In this age of technological marvels, we humans increasingly place our trust in the instruments and promises of technology and technological expertise. Now a movement has been started to bring technology to the underprivileged of the world in the form of $100 laptop computers.

As reported in The New Atlantis, the movement is led by Nicholas Negroponte, the visionary former director of the MIT Media Lab. The journal also offers insightful commentary:

One cannot help but marvel at such technical ingenuity. But like all technical solutions to complicated human problems, we should be skeptical. Computers, after all, are not standalone tools; they depend on a vast technological infrastructure and human expertise that makes them functional and useful. Will computers alone do much good in communities that lack such basic supports? Do poor students in developing countries have much use for spreadsheets? Can the barely literate get much value from word processing programs?

Obviously, computers are a great benefit to free, educated, and leisured peoples. Modern life is almost unimaginable without these marvelous machines, always getting better. But computers are probably of little use to poor, isolated, and desperate peoples. Philanthropic souls in a search of a cause can probably do better.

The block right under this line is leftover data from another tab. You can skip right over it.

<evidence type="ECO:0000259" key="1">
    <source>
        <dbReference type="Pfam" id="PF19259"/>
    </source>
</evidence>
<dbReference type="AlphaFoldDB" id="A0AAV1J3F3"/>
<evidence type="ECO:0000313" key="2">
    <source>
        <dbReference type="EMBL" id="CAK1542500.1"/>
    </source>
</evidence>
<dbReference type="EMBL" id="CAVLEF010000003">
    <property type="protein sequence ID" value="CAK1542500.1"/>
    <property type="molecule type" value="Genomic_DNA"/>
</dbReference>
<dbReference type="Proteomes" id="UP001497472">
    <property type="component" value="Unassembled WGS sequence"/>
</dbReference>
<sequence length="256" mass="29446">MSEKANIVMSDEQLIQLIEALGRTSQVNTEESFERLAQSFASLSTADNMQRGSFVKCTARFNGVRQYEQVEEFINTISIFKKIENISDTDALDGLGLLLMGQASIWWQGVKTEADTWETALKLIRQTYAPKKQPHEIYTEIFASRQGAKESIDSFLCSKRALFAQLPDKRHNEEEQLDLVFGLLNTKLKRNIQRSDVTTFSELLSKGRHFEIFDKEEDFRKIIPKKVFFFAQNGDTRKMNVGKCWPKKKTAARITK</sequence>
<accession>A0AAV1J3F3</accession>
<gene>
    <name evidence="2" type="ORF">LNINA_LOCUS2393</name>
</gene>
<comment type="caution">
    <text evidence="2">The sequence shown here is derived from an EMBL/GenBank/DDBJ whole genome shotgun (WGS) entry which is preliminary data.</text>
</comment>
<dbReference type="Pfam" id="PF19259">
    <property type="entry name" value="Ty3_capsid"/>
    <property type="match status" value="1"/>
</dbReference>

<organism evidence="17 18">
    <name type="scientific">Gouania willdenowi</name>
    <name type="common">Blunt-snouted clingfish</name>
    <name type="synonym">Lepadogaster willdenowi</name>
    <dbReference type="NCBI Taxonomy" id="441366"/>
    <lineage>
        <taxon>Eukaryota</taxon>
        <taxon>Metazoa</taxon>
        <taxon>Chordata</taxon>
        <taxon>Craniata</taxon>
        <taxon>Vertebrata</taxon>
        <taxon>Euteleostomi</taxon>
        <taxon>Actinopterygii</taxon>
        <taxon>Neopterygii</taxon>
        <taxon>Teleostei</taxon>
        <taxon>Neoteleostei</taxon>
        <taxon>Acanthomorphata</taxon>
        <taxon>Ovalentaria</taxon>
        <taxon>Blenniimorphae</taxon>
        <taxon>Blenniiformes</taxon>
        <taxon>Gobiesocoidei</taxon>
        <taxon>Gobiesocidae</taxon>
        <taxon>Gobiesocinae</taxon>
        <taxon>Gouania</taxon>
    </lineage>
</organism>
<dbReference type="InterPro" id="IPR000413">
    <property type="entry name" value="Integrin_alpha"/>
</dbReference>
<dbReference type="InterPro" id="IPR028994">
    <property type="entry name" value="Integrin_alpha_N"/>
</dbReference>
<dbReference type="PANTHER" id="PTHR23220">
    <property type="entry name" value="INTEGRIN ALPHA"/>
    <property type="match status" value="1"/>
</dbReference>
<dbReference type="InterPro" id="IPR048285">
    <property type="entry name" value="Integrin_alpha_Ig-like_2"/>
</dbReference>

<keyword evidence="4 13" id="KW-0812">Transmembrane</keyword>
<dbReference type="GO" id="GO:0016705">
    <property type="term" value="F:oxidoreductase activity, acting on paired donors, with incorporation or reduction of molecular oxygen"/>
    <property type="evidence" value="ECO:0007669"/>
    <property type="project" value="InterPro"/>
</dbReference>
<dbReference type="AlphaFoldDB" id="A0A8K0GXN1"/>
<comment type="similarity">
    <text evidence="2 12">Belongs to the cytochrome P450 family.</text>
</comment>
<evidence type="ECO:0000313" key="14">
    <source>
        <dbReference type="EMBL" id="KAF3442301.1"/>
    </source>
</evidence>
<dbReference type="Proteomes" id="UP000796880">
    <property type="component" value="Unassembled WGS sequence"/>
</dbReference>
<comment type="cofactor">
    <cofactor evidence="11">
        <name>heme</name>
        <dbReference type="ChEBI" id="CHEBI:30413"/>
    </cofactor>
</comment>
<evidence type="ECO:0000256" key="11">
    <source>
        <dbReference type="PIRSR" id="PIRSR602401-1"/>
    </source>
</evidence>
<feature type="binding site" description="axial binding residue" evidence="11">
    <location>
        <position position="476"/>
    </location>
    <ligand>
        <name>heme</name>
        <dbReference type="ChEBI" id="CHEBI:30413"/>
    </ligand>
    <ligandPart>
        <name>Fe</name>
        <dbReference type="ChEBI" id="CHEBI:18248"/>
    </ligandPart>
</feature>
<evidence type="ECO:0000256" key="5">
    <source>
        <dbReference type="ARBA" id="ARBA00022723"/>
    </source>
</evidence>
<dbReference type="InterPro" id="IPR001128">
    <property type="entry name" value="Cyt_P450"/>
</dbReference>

Further:

Of course, the blinkered enthusiasm of Negroponte and many others for “salvation by laptop” is the latest symptom of a delusion that afflicts millions: thinking that technology, and computing technology in particular, is the thing most needed to change the world for the better. Some skeptics have questioned the feasibility of the $100 price or criticized some of the technical details. But only a few lonely voices have raised more fundamental questions about how the machines will be used–such as this letter to M.I.T.’s Technology Review: “I’m Mexican, and I’ve seen which sites Mexican kids surf in cybercaf├ęs–and it’s not ones like Project Gutenberg.”

Yet rather than asking hard questions about unyielding poverty in an affluent world, it is far easier to praise “The Laptop That Will Save the World” (as the New York Times has called it) and to lionize Negroponte as a visionary (as ABC News has done). It is much more fun to speak of “integrated and seamless” educational experiences and “access to all the libraries of the world.” And it is nice to believe that one’s own favorite pastimes–like technological innovation–are what the most needy people most need.

Salvation by technology is a seductive ideology that can infect persons on both the political right and the political left. As many moral prophets have warned, the promises of technology are never as uncomplicated as they seem — not as sure as they may appear.